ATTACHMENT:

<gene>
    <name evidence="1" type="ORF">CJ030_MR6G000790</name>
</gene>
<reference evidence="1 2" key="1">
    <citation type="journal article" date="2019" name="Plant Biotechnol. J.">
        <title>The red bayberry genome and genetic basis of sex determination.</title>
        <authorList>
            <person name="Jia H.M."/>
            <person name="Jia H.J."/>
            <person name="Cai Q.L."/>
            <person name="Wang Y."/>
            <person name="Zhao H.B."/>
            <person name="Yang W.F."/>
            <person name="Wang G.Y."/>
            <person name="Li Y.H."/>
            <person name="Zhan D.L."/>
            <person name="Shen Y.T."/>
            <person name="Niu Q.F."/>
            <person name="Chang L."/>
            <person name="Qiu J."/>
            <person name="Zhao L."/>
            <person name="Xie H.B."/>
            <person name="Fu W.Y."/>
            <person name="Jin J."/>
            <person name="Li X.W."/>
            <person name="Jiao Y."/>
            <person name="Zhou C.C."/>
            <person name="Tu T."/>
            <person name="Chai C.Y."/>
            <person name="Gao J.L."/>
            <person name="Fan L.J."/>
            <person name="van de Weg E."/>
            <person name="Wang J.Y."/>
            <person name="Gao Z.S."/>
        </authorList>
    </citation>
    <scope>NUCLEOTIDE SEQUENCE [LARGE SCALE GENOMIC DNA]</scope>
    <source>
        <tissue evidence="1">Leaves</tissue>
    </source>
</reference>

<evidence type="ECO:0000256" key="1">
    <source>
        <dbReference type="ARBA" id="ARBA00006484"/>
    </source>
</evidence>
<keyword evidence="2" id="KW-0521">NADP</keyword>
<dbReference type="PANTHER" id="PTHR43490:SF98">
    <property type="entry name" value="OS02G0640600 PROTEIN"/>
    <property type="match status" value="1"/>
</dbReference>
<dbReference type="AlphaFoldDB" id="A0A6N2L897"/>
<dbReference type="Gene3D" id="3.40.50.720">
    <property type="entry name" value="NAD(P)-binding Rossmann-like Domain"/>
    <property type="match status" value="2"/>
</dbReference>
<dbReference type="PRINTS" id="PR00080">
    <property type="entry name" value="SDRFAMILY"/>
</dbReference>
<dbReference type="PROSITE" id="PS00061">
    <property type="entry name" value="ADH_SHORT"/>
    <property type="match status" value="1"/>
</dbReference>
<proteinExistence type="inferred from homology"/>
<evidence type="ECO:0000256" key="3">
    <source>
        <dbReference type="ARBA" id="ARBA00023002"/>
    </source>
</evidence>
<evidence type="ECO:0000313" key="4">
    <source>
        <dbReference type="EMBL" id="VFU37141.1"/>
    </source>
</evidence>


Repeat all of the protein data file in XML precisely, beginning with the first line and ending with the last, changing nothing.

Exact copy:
<gene>
    <name evidence="1" type="ORF">CJ030_MR6G000790</name>
</gene>
<reference evidence="1 2" key="1">
    <citation type="journal article" date="2019" name="Plant Biotechnol. J.">
        <title>The red bayberry genome and genetic basis of sex determination.</title>
        <authorList>
            <person name="Jia H.M."/>
            <person name="Jia H.J."/>
            <person name="Cai Q.L."/>
            <person name="Wang Y."/>
            <person name="Zhao H.B."/>
            <person name="Yang W.F."/>
            <person name="Wang G.Y."/>
            <person name="Li Y.H."/>
            <person name="Zhan D.L."/>
            <person name="Shen Y.T."/>
            <person name="Niu Q.F."/>
            <person name="Chang L."/>
            <person name="Qiu J."/>
            <person name="Zhao L."/>
            <person name="Xie H.B."/>
            <person name="Fu W.Y."/>
            <person name="Jin J."/>
            <person name="Li X.W."/>
            <person name="Jiao Y."/>
            <person name="Zhou C.C."/>
            <person name="Tu T."/>
            <person name="Chai C.Y."/>
            <person name="Gao J.L."/>
            <person name="Fan L.J."/>
            <person name="van de Weg E."/>
            <person name="Wang J.Y."/>
            <person name="Gao Z.S."/>
        </authorList>
    </citation>
    <scope>NUCLEOTIDE SEQUENCE [LARGE SCALE GENOMIC DNA]</scope>
    <source>
        <tissue evidence="1">Leaves</tissue>
    </source>
</reference>

<evidence type="ECO:0000256" key="1">
    <source>
        <dbReference type="ARBA" id="ARBA00006484"/>
    </source>
</evidence>
<keyword evidence="2" id="KW-0521">NADP</keyword>
<dbReference type="PANTHER" id="PTHR43490:SF98">
    <property type="entry name" value="OS02G0640600 PROTEIN"/>
    <property type="match status" value="1"/>
</dbReference>
<dbReference type="AlphaFoldDB" id="A0A6N2L897"/>
<dbReference type="Gene3D" id="3.40.50.720">
    <property type="entry name" value="NAD(P)-binding Rossmann-like Domain"/>
    <property type="match status" value="2"/>
</dbReference>
<dbReference type="PRINTS" id="PR00080">
    <property type="entry name" value="SDRFAMILY"/>
</dbReference>
<dbReference type="PROSITE" id="PS00061">
    <property type="entry name" value="ADH_SHORT"/>
    <property type="match status" value="1"/>
</dbReference>
<proteinExistence type="inferred from homology"/>
<evidence type="ECO:0000256" key="3">
    <source>
        <dbReference type="ARBA" id="ARBA00023002"/>
    </source>
</evidence>
<evidence type="ECO:0000313" key="4">
    <source>
        <dbReference type="EMBL" id="VFU37141.1"/>
    </source>
</evidence>